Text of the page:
National Institutes of Health

Contact: Caroline Marin
crmarin@umn.edu
612-624-5680
University of Minnesota Academic Health Center

Public Release: 15-Nov-2013
Cancer
Drug offers promising approach to improve outcome for children with high-risk leukemia
Combining the drug gemtuzumab ozogamicin with conventional chemotherapy may improve the outcome of bone marrow transplantation for some children battling high-risk acute myeloid leukemia, according to a study led by St. Jude Children's Research Hospital.
NIH/National Cancer Institute, National Institutes of Health, American Lebanese Syrian Associated Charities

Contact: Summer Freeman
summer.freeman@stjude.org
901-595-3061
St. Jude Children's Research Hospital

Public Release: 15-Nov-2013
Mount Sinai's Arvin Dar, Ph.D., receives NIH New Innovator Award for drug development
Arvin Dar, PhD, structural and chemical biologist in oncological sciences at the Icahn School of Medicine at Mount Sinai, is one of 41 national recipients of the prestigious National Institutes of Health Director's New Innovator Awards for High-Risk, High Reward Research.
National Institutes of Health

Contact: Mount Sinai Press Office
newsmedia@mssm.edu
212-241-9200
The Mount Sinai Hospital / Mount Sinai School of Medicine

Public Release: 15-Nov-2013
American Journal of Sociology
How teens choose their friends
A national study led by a Michigan State University scholar finds that the courses students take in high school have powerful effects on the friendships they make.
National Science Foundation, National Institutes of Health

Contact: Andy Henion
henion@msu.edu
517-355-3294
Michigan State University

Public Release: 15-Nov-2013
American Society of Tropical Medicine and Hygiene 62nd Annual Meeting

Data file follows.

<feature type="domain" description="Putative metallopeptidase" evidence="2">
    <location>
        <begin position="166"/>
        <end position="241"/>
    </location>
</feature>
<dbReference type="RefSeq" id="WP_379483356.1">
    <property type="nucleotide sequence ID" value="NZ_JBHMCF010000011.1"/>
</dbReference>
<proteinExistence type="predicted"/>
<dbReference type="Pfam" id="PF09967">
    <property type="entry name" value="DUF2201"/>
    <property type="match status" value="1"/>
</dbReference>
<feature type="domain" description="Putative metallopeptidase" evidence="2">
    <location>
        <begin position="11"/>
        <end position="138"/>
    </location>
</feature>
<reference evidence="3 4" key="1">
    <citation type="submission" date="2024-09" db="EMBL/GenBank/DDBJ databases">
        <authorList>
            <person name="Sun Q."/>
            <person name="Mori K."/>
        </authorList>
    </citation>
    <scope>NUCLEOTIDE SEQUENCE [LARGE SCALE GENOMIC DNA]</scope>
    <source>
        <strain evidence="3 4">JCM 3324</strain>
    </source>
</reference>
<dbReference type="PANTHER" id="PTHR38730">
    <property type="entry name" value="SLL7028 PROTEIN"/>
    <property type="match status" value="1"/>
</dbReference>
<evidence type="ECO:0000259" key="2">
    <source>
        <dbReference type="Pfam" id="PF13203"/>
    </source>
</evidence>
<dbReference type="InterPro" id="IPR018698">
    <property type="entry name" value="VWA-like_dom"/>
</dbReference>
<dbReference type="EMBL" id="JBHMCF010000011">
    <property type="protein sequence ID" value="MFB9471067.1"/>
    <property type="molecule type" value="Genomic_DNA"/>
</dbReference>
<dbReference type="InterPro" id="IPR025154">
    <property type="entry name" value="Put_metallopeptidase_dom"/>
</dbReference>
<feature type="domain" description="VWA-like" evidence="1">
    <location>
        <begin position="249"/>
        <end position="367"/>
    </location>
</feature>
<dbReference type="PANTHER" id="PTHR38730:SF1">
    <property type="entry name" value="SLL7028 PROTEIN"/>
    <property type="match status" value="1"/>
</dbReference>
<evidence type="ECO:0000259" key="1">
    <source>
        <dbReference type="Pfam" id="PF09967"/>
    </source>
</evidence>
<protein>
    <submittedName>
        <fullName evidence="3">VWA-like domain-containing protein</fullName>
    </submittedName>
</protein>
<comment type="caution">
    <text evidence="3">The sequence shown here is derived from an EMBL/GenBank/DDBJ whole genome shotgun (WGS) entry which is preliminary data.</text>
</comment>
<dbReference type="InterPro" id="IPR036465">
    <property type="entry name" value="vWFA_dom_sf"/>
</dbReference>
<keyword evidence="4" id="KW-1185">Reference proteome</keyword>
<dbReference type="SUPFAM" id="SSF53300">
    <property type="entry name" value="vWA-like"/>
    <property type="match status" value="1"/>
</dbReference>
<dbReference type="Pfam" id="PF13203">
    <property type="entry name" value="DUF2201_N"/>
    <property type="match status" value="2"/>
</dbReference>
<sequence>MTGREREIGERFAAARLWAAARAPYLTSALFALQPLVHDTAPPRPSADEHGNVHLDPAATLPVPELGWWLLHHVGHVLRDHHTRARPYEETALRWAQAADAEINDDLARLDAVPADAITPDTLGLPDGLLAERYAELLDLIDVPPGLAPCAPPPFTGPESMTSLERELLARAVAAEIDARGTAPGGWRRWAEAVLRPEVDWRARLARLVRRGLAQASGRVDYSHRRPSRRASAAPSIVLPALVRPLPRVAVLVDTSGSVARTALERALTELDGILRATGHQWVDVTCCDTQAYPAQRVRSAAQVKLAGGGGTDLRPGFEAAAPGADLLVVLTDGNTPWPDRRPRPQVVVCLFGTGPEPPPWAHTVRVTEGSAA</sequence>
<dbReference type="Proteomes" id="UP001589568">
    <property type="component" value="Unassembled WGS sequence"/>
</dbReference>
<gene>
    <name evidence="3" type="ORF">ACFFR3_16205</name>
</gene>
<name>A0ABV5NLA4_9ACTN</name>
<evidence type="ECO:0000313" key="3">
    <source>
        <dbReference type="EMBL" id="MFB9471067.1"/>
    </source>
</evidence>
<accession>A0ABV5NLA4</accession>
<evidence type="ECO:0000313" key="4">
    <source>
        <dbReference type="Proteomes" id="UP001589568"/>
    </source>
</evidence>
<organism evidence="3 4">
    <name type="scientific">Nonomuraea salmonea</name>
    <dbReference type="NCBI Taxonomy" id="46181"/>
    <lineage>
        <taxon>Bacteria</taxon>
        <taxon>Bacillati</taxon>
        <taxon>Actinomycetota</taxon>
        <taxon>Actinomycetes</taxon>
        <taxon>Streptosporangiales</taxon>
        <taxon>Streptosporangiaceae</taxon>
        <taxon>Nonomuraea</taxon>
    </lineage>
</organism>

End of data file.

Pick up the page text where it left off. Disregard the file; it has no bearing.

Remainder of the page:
PLOS Neglected Tropical Diseases
Vivax malaria may be evolving around natural defense
Researchers at Case Western Reserve University and Cleveland Clinic Lerner Research Institute have discovered recent genetic mutations in a parasite that causes over 100 million cases of malaria annually -- changes that may render tens of millions of Africans who had been considered resistant, susceptible to infection.
The Clinical and Translational Science Collaborative of Cleveland, NIH/National Institute of Allergy and Infectious Diseases

Contact: Kevin Mayhood
kevin.mayhood@case.edu
216-368-4442
Case Western Reserve University

Public Release: 15-Nov-2013
Obesity Week
Obesity
Mandatory calorie postings at fast-food chains often ignored or unseen, does not influence food choice
Posting the calorie content of menu items at major fast-food chains in Philadelphia, per federal law, does not change purchasing habits or decrease the number of calories that those customers consume, researchers at NYU Langone Medical Center reported today at the Obesity Society's annual scientific meeting, held in Atlanta, Georgia.
National Institutes of Health

Contact: Lorinda Klein
lorindaann.klein@NYUMC.org
212-404-3533
NYU Langone Medical Center / New York University School of Medicine

Public Release: 15-Nov-2013
Journal of Clinical Investigation
Persistent gene therapy in muscle may not require immunosuppression